CNET también está disponible en español.

Ir a español

Don't show this again

Best Cyber Monday deals PS5 restock Best Cyber Monday deals under $50 Cyber Monday TV deals Moderna vaccine Second stimulus check Amazon Cyber Monday deals

Medicare, veterans to get downloadable health info

The U.S. government plans to announce tomorrow that it is adding a "blue button" to VA and Medicare Web sites, allowing users to download their own health records.

SAN LEANDRO, Calif.--The U.S. government is adding a new "blue button" to the Medicare and Veterans Affairs Web sites that will allow veterans and seniors on Medicare to download their health records onto their own computers. The program, though live already, is set to be formally unveiled by the White House tomorrow, CNET has learned.

Health and Human Services CTO Todd Park talked about the government's efforts to open up more of its data, including plans this week to introduce a "blue button" for Medicare recipients and veterans to download their personal health records. Ina Fried/CNET

For some time, the government has allowed both Medicare recipients and veterans to view their medical records or claims history, but is only now adding the download option, Health and Human Services department CTO Todd Park said in an interview today at the HealthCamp SF Bay event here. The Blue Button program is being announced by the White House on Thursday.

"It's a very simple idea," Park said. "We've added a blue button to the MyHealthyVet and portals that allows you to download a copy of your own data so you can take it with you. You can print it, you can download it to other applications."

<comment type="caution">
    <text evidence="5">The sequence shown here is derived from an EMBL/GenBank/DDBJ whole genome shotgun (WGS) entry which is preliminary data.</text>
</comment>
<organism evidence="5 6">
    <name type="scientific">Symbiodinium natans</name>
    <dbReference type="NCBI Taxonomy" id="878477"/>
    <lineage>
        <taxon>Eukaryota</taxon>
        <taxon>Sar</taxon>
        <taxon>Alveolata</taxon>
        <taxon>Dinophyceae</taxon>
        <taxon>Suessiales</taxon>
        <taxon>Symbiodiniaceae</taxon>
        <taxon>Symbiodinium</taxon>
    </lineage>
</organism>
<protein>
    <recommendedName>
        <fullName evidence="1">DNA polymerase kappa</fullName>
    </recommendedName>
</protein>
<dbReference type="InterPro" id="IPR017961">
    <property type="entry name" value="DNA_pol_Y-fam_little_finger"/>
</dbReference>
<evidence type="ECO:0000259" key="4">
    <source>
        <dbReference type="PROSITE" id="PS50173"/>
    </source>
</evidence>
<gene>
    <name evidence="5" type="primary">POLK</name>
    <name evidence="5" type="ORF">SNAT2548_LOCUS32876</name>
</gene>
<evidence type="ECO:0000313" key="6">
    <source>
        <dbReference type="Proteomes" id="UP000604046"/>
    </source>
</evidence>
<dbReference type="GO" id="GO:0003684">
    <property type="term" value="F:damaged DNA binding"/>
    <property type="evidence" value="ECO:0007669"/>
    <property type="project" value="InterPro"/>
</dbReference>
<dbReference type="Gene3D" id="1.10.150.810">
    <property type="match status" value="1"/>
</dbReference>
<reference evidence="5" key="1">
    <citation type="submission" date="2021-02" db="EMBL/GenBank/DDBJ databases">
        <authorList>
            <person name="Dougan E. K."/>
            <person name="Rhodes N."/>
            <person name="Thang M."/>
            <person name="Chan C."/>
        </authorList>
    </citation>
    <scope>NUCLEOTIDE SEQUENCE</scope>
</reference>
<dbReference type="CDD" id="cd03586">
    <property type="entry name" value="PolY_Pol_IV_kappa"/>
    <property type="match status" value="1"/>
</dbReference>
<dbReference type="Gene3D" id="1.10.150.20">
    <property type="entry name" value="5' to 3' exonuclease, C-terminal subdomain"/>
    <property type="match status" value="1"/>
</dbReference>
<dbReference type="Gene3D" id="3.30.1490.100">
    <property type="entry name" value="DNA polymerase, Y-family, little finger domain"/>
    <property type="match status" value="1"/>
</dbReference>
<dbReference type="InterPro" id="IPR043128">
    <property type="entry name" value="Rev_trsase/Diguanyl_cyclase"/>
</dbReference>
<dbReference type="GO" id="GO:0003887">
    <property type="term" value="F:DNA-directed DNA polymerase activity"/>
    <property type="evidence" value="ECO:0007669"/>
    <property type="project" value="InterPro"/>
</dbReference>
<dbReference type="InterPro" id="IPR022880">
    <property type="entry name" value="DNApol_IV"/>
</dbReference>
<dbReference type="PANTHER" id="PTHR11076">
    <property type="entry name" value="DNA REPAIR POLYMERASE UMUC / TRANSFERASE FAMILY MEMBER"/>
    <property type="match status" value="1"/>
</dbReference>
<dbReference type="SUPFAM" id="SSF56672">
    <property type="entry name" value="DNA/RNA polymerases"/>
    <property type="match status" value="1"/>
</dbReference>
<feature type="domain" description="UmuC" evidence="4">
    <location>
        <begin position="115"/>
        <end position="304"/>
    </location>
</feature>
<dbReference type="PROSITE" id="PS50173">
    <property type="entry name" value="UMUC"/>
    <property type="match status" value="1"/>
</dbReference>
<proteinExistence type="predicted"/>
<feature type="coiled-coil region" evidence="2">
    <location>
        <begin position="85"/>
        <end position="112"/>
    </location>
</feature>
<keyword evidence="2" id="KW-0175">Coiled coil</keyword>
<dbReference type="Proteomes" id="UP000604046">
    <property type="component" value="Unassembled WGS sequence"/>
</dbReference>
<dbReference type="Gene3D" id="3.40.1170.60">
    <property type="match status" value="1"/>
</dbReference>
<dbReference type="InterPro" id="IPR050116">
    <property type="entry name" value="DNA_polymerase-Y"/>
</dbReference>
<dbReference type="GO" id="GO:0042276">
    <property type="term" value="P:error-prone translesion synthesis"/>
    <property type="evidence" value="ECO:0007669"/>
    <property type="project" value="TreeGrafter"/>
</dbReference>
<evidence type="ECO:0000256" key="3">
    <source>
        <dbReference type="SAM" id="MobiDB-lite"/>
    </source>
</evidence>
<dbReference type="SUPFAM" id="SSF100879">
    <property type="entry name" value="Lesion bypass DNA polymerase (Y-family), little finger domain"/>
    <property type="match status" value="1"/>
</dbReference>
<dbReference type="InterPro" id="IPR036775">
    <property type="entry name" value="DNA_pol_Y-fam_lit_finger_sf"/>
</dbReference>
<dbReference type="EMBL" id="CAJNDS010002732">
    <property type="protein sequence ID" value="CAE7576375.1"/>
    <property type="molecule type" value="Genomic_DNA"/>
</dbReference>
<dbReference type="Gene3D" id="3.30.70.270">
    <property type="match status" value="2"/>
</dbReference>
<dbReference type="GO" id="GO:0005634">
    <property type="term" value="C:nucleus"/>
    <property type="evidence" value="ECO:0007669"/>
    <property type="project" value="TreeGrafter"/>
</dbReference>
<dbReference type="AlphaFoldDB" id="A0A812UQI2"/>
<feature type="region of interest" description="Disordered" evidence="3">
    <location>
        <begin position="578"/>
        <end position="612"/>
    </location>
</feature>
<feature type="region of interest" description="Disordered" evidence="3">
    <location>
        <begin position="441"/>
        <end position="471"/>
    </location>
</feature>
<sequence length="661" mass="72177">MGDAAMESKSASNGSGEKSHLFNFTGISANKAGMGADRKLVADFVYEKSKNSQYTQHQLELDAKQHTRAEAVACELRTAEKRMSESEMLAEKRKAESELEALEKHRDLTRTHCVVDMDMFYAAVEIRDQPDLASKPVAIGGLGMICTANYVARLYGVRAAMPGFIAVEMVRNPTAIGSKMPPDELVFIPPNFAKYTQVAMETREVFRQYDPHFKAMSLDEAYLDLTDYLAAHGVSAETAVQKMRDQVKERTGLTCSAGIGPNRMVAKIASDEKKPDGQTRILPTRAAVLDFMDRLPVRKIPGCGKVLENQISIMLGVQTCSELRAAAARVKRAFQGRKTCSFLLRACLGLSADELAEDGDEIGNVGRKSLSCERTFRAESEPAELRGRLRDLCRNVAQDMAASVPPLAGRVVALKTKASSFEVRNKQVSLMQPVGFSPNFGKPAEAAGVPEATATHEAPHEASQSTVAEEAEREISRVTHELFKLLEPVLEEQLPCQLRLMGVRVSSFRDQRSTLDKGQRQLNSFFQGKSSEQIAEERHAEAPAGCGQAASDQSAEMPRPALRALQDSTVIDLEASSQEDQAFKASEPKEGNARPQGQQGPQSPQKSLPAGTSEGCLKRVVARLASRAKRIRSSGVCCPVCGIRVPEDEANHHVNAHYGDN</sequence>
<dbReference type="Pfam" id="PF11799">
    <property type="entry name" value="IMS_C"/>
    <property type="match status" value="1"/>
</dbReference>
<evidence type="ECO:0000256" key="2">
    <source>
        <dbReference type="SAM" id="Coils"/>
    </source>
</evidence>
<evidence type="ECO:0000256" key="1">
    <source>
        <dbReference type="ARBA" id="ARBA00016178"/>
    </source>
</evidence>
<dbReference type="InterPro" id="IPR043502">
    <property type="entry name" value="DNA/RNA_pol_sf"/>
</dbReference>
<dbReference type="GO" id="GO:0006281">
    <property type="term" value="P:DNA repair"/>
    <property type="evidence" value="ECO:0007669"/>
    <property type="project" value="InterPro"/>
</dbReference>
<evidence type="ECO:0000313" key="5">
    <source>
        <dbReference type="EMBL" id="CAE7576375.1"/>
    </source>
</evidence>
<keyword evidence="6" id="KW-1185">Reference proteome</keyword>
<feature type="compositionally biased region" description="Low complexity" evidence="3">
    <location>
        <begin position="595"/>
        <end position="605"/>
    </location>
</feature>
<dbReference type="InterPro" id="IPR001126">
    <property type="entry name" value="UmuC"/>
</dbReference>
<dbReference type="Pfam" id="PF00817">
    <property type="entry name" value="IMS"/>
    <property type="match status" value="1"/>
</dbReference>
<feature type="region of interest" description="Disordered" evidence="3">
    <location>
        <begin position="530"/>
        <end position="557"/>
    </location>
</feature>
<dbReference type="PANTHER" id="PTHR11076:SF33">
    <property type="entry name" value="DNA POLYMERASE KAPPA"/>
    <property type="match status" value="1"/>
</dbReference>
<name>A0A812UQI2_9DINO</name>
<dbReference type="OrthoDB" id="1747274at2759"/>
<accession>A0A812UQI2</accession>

Adding the download option will let users add the information to their own personal health records, or share it with practitioners or with medical researchers.

However, it will be up to individual patients to decide with whom they share that data.

"It's their choice," Park said during his talk at the HealthCamp event. "I don't think anyone wants the government making [those] decisions for them."

Already, developers have been creating apps that can tie into the Blue Button data, and the Markle Foundation has issued a challenge for developers to create innovative programs that can make use of the information. Microsoft, for example, plans to announce this week that people will be able to import their Blue Button data into its HealthVault personal-record service.

Park has been helping lead an effort within the Health and Human Services department to make more of its data available, including an effort to make aggregate data more easily available to those outside the government.

I have a short video interview with Park that will post shortly in which he talks about the Blue Button program. I'll have more from him and from the conference in follow-up posts, including a bunch more videos, slideshows, and more.

Update, 4:35 p.m. PDT: The video is now live and embedded below.